A Letter To Thomas Godwin – March 25th, 1851
My dear Friend, Thomas Godwin
I would have answered your kind and friendly letter before, had not my time been so much occupied.
I have been down to Stoke, to pay the last mark of respect and affection to my poor dear mother. She died early on Thursday morning, the 13th. I left home on Monday, slept at Exeter that night, and reached Stoke Tuesday evening. I found Mrs. Isbell better than I expected, and more calm and collected.
On Wednesday morning her remains were committed to the earth. She was buried in the new cemetery at Plymouth (Dissenters’ side), and Mr. Isbell performed the ceremony. He did it very well, reading 1 Cor. chapter 15, and making some remarks on her character, etc., closing with prayer. It rained nearly all the time, and therefore we were not long at the grave.
My mind was in a whirl from the time that I heard of her death; and what with so much traveling, I was so confused that I could not realize that she was dead. Indeed I seemed hardly able to believe it, until I saw the coffin, with her name on the plate, let down into the grave. She was in her 79th year, and had suffered much from rheumatism in her hand and limbs. Her last malady was influenza and bronchitis, from which she suffered much.
Mrs. S., whom I think you know, has a good hope of her—indeed, has no doubt of her state. She knew more of her feelings and experience than anyone, as my poor mother was much attached to her, and could converse more freely with her than almost anyone else. She had once a sweet manifestation of the love of God to her soul, on which she seemed to hang, but was for the most part much pressed down with a sense of her unworthiness, and fears of being deceived, and being a hypocrite. She was always to me a most kind and affectionate parent; and I do not recollect that we ever disagreed once in our lives.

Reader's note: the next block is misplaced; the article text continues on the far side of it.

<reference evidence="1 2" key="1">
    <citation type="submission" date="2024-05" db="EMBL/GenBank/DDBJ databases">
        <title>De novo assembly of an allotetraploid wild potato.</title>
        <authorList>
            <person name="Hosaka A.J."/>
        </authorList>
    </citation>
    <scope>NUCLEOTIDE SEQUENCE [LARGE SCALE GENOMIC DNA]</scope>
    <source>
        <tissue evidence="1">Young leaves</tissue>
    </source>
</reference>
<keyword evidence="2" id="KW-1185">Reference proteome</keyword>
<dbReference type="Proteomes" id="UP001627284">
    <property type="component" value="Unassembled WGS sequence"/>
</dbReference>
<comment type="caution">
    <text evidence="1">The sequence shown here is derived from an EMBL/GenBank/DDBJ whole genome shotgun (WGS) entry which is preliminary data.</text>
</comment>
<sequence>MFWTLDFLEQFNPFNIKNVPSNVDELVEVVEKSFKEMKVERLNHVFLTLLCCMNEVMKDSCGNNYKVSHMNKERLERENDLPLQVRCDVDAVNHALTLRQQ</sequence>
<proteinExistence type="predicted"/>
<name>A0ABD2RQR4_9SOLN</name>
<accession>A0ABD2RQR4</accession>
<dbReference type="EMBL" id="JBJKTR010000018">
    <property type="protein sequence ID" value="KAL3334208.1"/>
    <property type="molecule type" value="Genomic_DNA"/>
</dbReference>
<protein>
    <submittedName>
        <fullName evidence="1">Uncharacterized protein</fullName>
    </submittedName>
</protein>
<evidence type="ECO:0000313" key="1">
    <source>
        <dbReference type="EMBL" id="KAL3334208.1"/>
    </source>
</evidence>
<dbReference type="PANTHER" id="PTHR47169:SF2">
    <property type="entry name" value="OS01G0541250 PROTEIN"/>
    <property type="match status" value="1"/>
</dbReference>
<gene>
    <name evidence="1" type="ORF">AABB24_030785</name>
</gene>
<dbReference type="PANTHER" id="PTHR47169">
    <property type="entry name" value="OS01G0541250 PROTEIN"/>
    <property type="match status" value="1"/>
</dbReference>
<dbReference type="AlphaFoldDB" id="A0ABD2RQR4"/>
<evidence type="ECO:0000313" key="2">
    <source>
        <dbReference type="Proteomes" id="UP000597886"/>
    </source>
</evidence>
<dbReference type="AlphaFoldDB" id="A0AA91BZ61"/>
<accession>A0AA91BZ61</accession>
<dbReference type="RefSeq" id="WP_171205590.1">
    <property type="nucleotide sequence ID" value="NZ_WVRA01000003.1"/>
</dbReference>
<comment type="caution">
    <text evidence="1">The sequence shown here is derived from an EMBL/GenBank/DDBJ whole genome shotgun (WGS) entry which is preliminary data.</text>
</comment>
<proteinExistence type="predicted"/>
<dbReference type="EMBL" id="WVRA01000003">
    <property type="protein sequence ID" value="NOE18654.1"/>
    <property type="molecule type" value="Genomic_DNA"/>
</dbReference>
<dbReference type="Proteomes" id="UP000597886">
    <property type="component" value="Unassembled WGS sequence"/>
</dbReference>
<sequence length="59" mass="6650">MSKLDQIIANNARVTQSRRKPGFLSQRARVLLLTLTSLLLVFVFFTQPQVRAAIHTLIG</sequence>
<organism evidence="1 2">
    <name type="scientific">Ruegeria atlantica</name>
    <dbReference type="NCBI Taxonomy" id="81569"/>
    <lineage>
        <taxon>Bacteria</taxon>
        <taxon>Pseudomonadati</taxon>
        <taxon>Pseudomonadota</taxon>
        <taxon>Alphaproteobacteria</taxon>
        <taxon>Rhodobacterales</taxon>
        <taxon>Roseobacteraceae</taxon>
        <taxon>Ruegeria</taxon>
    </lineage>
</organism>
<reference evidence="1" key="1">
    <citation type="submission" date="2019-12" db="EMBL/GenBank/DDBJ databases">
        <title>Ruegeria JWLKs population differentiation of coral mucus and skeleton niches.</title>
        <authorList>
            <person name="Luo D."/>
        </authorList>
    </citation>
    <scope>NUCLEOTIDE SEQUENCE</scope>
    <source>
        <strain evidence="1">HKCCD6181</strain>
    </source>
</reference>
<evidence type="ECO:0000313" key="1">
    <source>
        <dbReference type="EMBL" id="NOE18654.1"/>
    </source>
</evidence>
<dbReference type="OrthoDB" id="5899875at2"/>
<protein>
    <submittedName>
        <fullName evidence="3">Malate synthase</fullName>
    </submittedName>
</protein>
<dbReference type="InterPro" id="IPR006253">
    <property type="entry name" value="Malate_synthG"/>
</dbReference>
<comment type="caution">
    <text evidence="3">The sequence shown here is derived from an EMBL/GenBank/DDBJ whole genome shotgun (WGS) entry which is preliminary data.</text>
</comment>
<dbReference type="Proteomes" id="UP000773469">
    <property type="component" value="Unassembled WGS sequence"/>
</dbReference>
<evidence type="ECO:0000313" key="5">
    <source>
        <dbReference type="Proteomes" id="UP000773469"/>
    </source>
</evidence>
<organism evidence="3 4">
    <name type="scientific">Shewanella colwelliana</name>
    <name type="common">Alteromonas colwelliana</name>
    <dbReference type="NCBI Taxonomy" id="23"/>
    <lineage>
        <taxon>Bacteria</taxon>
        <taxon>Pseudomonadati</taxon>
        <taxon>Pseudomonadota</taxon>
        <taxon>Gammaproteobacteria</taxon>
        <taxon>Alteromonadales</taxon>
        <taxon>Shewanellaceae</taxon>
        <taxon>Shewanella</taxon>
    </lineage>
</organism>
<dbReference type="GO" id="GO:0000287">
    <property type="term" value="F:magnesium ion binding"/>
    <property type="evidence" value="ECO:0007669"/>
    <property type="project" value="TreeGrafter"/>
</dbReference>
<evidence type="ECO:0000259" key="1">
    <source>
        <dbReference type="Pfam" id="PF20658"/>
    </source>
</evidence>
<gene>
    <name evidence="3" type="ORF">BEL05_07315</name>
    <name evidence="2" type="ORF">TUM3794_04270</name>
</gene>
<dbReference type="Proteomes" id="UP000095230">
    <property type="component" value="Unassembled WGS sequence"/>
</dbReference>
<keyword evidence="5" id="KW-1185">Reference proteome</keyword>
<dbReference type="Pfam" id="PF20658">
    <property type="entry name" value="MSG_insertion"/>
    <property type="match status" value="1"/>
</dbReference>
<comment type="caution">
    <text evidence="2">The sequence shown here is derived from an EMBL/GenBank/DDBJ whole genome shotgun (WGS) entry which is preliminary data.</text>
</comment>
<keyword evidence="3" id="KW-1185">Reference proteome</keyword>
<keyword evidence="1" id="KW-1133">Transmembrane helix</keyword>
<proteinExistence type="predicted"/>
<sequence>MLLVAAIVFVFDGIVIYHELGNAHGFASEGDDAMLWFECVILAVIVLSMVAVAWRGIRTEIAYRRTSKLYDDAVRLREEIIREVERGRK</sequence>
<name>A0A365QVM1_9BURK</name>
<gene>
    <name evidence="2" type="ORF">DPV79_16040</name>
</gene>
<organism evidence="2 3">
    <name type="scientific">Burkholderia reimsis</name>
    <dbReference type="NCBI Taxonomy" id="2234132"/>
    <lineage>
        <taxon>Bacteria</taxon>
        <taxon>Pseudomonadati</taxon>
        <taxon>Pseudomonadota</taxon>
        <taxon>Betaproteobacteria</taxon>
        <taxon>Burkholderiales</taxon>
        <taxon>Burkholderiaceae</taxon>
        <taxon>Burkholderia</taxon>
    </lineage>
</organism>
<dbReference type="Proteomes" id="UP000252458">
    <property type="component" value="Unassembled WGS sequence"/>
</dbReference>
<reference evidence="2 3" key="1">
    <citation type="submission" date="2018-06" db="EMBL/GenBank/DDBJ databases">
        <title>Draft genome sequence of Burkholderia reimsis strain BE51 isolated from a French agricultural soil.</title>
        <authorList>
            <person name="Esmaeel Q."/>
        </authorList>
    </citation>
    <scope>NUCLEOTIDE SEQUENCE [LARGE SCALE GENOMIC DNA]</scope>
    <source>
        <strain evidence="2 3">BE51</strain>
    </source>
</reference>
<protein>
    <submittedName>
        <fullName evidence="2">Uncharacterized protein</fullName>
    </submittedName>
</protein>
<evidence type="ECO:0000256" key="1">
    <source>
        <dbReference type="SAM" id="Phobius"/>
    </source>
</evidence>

When I left the Establishment, she felt it, but said her house was open to me, and that I might go and live with her. And I can assure you, I have sometimes wished I had done so, and thus lived a quiet obscure life, without the troubles and trials which I have had in occupying a more prominent place; but God has fixed the bounds of our habitation, and it is folly to think of carving out our own path.
The weather being so wet and cold, made the journey more trying, and has made me feel quite poorly and out-of-sorts. My poor mother’s death will be much felt by Mrs. Isbell, who was much attached to her.
I baptized three persons here last Lord’s day, and hope the Lord was with us.
All here is labour and sorrow. Our own sins, and the sins of others, will always make it a scene of trouble. “Oh, you hideous monster, sin!” What a mighty power it has—a power which grace alone can subdue. It seems sometimes subdued, and then rises up worse than before. Well may we cry out—”Oh, wretched man that I am!” etc.
Yours every affectionately,
J. C. P.